British Pie Week 7-14 March
"We British are apparently huge lovers of pie, from rabbit and cheese and onion to apple pie for dessert.” says Chef John Rudden from Grassington House.
"One of my favourite pies is a good old steak and kidney pie, made with cheek or beef skirt. If you cook the filling before you cook the pie, then you can make sure that your meat is really tender, and there’s not too much juice. You can then reserve the excess liquor to serve on the side. If you’re feeling fancy, add in a few oysters, which might seem a delicacy now, but are actually a traditional ingredient of pies.”
A few additional interesting pie facts...
- Definition - a baked dish of fruit, or meat and vegetables, typically with a top and base of pastry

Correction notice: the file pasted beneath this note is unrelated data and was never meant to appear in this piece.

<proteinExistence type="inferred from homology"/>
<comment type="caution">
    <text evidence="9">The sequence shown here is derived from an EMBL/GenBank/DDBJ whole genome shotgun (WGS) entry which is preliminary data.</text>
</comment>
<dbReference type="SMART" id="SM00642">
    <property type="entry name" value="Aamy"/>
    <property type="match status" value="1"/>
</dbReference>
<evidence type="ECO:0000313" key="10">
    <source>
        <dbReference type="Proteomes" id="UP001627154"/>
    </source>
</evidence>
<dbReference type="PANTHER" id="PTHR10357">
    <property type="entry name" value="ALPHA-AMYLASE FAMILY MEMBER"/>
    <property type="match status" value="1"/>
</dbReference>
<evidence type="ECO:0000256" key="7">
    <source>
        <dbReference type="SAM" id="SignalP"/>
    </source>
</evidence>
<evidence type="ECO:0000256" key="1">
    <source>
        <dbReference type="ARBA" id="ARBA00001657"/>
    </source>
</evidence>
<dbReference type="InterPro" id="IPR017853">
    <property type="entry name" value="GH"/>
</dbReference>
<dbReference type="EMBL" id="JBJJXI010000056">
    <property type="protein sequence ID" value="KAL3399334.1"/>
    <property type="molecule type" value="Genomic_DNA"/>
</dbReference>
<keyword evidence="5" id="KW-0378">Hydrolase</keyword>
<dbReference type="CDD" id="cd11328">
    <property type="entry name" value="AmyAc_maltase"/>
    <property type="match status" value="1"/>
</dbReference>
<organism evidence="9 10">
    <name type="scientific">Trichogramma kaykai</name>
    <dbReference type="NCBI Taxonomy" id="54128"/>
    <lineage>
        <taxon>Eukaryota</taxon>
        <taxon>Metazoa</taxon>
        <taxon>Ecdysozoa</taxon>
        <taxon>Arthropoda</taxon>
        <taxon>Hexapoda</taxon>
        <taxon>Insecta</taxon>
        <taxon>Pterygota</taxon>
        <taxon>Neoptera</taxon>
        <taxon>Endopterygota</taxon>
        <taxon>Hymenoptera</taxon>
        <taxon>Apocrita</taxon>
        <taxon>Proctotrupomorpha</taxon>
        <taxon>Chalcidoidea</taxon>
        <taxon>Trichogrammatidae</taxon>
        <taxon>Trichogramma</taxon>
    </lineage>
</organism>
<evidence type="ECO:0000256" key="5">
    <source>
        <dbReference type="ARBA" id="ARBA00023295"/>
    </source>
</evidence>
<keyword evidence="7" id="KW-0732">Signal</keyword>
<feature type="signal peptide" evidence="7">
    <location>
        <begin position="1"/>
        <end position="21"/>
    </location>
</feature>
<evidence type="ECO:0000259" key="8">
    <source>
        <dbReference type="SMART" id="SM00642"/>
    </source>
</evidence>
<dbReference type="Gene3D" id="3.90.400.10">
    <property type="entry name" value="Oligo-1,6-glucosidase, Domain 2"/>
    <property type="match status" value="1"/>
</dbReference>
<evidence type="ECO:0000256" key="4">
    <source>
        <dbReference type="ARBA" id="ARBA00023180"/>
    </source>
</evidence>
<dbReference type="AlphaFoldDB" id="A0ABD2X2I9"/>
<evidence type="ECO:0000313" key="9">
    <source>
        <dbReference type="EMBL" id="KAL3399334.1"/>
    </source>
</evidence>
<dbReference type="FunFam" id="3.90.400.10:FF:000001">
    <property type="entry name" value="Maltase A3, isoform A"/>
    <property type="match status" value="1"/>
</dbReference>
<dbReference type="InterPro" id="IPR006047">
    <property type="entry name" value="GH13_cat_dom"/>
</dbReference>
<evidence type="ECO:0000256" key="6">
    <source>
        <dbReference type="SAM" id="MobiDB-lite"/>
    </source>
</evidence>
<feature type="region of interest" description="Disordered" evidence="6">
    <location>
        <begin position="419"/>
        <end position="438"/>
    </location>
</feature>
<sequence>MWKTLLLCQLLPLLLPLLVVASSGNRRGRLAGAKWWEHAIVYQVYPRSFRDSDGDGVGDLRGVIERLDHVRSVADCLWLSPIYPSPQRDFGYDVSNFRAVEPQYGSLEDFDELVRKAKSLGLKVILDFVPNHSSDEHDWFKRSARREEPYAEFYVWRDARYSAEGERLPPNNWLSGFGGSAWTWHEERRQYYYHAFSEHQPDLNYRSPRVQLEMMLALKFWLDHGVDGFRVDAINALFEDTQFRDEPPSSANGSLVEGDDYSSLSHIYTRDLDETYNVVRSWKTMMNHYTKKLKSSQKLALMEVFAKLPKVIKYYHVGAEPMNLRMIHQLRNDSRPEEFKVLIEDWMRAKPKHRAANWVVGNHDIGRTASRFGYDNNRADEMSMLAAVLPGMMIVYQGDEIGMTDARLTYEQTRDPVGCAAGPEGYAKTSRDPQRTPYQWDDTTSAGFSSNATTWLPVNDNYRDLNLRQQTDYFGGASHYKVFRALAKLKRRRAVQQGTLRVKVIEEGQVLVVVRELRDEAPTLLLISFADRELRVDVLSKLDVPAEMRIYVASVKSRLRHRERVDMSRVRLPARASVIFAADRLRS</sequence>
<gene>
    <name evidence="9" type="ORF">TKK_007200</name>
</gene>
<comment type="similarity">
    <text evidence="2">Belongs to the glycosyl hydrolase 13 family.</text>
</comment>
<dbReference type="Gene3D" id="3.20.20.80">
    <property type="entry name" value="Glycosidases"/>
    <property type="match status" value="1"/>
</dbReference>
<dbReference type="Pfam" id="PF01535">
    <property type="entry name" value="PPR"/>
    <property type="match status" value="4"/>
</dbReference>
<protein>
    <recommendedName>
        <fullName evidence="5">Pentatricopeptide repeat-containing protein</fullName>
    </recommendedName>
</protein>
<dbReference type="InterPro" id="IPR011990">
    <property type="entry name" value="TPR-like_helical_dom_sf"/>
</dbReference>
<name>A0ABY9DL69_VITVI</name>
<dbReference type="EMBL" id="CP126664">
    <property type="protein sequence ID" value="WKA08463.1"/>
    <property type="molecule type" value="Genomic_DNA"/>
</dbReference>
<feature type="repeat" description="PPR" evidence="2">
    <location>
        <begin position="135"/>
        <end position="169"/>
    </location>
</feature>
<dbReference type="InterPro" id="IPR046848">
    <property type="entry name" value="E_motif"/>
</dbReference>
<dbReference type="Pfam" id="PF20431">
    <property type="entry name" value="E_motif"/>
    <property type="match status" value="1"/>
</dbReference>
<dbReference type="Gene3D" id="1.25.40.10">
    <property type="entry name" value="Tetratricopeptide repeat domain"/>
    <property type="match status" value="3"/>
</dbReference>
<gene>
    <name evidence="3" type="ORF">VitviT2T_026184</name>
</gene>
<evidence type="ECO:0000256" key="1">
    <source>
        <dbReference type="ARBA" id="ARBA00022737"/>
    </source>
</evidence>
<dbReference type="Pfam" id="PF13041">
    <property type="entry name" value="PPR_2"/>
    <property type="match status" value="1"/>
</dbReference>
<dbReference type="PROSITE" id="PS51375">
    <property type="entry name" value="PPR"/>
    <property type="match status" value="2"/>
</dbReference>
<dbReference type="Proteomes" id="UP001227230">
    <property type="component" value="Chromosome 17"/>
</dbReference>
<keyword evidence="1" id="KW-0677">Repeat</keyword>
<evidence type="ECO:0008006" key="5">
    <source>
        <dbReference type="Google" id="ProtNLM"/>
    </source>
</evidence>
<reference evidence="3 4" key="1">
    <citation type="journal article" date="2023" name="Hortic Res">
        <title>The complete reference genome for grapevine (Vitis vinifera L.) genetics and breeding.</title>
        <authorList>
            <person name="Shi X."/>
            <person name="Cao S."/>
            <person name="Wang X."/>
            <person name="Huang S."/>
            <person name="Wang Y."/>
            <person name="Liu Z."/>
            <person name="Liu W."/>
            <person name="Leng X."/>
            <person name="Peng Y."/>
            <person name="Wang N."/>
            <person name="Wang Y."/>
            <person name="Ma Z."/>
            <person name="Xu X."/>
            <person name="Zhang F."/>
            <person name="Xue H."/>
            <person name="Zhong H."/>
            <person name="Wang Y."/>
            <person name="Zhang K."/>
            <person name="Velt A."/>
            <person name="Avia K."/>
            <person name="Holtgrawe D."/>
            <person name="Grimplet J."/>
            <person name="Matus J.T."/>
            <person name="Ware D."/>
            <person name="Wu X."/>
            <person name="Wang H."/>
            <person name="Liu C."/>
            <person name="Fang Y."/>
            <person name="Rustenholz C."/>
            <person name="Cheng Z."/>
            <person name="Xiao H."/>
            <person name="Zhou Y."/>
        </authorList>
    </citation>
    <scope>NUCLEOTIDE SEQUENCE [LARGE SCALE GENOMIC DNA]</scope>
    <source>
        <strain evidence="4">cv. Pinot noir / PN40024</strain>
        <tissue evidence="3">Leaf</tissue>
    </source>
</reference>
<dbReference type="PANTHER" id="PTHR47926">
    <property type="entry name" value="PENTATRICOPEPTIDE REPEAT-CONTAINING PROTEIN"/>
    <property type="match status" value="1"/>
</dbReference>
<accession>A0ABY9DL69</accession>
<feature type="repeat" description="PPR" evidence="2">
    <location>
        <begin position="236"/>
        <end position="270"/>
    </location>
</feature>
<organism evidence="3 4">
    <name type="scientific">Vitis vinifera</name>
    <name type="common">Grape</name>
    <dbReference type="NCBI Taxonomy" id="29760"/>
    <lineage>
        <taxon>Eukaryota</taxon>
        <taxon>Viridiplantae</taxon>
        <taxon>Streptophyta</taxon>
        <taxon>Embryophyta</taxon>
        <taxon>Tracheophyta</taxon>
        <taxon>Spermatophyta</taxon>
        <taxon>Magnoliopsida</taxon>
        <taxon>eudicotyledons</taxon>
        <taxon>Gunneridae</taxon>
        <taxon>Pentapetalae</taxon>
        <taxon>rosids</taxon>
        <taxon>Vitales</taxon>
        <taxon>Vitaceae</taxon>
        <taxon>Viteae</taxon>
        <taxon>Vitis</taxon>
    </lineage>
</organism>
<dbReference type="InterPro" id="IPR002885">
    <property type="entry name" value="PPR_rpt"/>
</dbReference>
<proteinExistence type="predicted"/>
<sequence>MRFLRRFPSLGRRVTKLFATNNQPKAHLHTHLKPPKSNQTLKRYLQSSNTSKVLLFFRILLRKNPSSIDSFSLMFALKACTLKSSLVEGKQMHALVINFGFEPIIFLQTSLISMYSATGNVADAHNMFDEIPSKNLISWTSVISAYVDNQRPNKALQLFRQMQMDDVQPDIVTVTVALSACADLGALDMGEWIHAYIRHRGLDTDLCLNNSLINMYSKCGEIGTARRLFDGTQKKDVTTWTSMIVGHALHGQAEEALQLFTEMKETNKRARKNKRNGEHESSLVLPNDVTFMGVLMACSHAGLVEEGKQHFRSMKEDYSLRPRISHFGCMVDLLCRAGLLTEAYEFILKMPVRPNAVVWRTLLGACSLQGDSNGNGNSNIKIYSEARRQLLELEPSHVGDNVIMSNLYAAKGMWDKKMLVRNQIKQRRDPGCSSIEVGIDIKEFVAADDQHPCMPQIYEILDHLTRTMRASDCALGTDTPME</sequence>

- Originally, the pie's pastry shell was designed to be used as a baking dish, storage container, and a way to serve the filling
- Records show that Romans would use meats, oysters, mussels and fish as the filling and a mixture of flour, oil and water to keep it all in place. The pastry was often tough andinedible and was designed to be thrown away
- The most expensive pie in the world was served in Lancashire and cost £1,024 a slice, it included;Japanese wagyu beef fillet, Chinese matsutake mushrooms (which are so precious, they're harvested under guard), Winter Black truffles, French Bluefoot mushrooms and two bottles of vintage 1982 Chateau Mouton Rothschild wine, topped with edible gold leaf.
- In 16th century England "surprise pies", where live animals would jump out when the pie was cut open, were strangely popular among the upper class